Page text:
Although there are always exceptions, misappropriation of client's funds will almost always result in disbarment. This is certainly true in Illinois, where almost every year misappropriation ranks as one of the top types of misconduct that results in disbarment. And this is a not a bad thing. If you steal money from your client you should be disbarred. Period; end of story. That is what I teach my students. But, like I said, there are always exceptions. The hard question is what are the reasons for which we should make an exception.
This is why I was surprised to read about this decision of the Illinois Review Board recommending a mere 30-day suspension for a case of misappropriation because the Board apparently thought the misappropriation was done for "sympathetic reasons."
I understand that every case is different and that the Board should consider arguments in favor of mitigation, but it always troubles me when a decision seems to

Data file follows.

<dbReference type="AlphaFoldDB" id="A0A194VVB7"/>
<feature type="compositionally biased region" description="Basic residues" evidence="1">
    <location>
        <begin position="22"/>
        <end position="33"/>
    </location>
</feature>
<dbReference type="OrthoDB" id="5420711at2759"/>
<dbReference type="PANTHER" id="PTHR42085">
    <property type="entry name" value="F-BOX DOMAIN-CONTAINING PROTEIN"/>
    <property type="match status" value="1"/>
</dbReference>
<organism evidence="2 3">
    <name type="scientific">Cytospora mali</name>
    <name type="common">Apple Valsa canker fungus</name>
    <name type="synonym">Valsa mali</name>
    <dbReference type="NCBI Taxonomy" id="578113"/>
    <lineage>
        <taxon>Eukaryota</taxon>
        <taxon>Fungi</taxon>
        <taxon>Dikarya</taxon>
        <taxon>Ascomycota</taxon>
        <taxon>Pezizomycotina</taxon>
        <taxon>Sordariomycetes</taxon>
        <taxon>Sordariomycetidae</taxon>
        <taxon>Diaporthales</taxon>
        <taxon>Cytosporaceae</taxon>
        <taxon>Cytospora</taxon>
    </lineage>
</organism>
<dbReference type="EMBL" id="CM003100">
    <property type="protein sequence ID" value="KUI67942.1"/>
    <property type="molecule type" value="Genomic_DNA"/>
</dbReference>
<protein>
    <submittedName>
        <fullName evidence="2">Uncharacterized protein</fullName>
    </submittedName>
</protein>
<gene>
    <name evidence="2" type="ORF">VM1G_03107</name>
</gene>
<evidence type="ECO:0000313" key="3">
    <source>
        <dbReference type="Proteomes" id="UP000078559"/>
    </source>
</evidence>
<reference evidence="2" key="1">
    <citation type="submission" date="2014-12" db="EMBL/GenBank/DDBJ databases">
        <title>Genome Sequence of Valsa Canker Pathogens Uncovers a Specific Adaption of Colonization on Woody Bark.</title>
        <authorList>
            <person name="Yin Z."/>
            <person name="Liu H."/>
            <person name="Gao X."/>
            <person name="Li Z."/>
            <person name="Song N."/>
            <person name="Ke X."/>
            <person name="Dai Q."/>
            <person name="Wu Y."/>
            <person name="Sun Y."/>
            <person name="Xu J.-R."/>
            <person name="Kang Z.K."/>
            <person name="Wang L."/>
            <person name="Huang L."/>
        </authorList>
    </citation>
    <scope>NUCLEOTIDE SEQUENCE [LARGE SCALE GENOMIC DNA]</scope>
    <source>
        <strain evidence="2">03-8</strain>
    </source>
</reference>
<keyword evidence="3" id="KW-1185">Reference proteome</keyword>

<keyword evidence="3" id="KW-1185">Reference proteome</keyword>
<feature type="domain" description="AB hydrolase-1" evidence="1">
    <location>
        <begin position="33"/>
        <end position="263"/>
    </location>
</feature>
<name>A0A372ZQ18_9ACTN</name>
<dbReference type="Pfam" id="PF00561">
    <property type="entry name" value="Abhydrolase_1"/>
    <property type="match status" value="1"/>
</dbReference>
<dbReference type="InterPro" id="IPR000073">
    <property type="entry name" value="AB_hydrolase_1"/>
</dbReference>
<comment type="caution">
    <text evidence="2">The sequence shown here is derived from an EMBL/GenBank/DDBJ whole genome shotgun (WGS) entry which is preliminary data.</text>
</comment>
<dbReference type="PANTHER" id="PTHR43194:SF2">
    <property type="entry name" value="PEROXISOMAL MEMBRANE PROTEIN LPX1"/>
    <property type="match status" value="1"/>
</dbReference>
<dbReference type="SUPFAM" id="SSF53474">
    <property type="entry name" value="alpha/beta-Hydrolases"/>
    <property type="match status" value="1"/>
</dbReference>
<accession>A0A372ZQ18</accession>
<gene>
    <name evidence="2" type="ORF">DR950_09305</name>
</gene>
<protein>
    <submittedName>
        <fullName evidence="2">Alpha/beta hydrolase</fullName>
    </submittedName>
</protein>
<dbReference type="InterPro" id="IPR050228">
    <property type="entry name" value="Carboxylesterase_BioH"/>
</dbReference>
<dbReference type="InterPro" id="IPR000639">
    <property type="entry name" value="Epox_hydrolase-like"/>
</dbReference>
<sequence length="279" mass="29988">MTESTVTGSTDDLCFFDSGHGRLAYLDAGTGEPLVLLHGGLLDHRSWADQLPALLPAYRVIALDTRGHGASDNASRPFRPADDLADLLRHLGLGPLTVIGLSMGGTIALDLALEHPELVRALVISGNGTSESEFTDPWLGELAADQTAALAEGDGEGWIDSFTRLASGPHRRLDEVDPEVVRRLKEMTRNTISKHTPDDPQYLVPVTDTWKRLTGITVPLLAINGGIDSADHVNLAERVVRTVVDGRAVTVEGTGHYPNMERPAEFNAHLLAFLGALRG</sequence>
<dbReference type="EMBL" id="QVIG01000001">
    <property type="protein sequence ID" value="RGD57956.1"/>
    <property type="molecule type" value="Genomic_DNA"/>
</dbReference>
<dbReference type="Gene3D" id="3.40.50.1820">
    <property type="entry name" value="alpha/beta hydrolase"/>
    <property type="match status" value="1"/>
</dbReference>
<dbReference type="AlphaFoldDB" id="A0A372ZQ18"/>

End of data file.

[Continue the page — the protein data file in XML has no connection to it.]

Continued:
suggest that there are good reasons to steal and bad reasons to steal
and that you will not get in serious trouble if you steal for a good
reason. Aside from going against the vast majority of the cases on the issue, this type of reasoning sets a bad policy.
In particular, the court considered as a mitigating factor the fact that the client was not aware that the lawyer had misappropriated the funds. Again, I understand that the Board is essentially saying that the client was not harmed by the misconduct, but what it says can also be interpreted to mean that the better the lawyer is in hiding the misconduct from the client, the lesser the sanctions should be. This does not make much sense to me.
I think the opinion should be reversed and a stronger sanction should be imposed.